Out of the sudden, there is structure. And it gets better: Because the cylinders don’t interfere, we can make their radii so big that they reach the vertices of the triangles. This way the cylinders will touch precisely at the vertices of the triangles. This means that the cylinder packing that uses cylinders in all four directions of the diagonals of a cube can be used to construct the Laves graphs: Determine where the cylinders touch. Each of these points belongs to two equilateral triangles equitorially inscribed in the two touching cylinders. Use the triangles centers as vertices of the Laves graph, and connect them by an edge if the triangles meet at a vertex.

More Choices

Last week we saw that using just the left handed of the two bricks that I based on the rhombic dodecahedron produces nothing but the Laves graph. Using the right handed brick makes the mirror image of the Laves graph, and one can see

that they intertwine nicely. Of course it would be better to have real bricks, and with help from Martha and the friendly people at MadLab of our Fine Arts School, I could play with a few dozen left and right bricks.

In the above picture left and right bricks are color coded, and the sculpture starts with a hexagonal ring and then grows tentacles in a single color. These will come together and close, but leaving gaps looked more interesting.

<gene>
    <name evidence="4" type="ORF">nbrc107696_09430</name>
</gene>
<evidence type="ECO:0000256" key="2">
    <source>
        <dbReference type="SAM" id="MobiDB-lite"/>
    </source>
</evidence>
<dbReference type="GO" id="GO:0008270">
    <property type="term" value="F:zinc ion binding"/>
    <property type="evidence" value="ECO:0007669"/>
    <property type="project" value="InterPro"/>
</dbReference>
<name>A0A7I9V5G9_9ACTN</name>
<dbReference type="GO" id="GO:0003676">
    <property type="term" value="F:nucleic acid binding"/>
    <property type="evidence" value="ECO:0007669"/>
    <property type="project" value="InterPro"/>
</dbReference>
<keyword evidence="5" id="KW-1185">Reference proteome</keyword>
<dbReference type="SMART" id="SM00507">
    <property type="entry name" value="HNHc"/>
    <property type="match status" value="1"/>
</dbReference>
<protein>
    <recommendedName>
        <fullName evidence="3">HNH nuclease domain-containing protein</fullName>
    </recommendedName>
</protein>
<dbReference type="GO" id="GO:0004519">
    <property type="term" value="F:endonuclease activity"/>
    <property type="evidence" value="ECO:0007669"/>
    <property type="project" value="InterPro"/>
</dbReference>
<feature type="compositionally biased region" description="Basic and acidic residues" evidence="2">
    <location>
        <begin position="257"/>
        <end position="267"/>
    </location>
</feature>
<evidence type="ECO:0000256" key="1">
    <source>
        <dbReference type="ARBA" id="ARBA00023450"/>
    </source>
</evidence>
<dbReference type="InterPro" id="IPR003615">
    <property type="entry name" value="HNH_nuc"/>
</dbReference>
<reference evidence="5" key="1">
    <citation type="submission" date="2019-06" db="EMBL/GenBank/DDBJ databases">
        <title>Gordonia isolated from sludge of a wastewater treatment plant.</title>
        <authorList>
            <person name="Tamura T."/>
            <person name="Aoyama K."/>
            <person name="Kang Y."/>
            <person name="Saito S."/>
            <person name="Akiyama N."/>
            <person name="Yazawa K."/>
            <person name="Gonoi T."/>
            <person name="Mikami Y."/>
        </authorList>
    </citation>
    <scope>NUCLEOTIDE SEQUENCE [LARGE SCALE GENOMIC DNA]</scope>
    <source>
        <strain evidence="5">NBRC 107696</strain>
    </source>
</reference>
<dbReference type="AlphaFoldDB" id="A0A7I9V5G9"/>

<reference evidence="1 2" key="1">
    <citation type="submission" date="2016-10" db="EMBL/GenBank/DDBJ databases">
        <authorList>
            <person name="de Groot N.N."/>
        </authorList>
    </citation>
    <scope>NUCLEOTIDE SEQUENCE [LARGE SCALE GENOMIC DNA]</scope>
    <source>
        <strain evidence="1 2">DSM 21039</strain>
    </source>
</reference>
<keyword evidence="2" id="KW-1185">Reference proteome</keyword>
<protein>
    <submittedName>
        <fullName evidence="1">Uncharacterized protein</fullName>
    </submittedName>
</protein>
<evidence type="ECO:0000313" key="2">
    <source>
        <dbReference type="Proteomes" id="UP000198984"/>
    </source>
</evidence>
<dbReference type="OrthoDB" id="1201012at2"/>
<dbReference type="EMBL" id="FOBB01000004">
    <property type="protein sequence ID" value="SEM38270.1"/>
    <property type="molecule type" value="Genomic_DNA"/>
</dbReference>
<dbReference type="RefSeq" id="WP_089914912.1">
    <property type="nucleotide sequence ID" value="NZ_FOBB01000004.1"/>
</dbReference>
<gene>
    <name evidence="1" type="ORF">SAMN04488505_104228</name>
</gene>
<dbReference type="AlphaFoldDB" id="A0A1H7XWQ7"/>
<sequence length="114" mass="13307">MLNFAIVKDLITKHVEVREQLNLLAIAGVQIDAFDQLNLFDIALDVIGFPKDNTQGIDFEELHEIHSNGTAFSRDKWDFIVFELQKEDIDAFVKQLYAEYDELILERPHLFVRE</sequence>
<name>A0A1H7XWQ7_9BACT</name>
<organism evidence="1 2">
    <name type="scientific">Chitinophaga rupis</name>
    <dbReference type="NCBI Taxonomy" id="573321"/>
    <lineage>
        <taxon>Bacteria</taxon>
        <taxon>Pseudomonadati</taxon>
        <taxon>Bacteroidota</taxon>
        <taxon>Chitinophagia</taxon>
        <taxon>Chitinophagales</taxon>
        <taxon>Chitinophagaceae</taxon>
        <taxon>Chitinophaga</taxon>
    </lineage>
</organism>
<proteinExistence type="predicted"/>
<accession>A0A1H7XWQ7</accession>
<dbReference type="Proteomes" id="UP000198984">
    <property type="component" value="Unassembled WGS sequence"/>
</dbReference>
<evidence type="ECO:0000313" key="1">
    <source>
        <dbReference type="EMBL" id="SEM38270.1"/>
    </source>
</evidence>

Here (above and below) you can see that I cheated, because I am also using a brick with four sides. It is geometrically much simpler, but of course still based on the rhombic dodecahedron, replacing four of its sided by their inscribed ellipses, and then taking their convex hull. This allows for tighter loops as in the image above, and allows for more design options.

Another Brick in the Wall

When Apple announced in July this year they had sold 1 billion iPhones, I started wondering about another brick maker: How many blocks has Lego made? Their friendly customer service couldn’t tell me how many elements they have made in total, but the yearly production is 19 billion. Scary. Unfortunately, the shape of the standard lego brick is too limited for my needs. For a long time, I had wanted a lego brick in the shape of a rhombic dodecahedron (better would be a four dimensional lego hypercube of which the rhombic dodecahedron is a mere shadow, but let’s not be delusional). As you can see, this polyhedron tiles space as well if not better than the cube.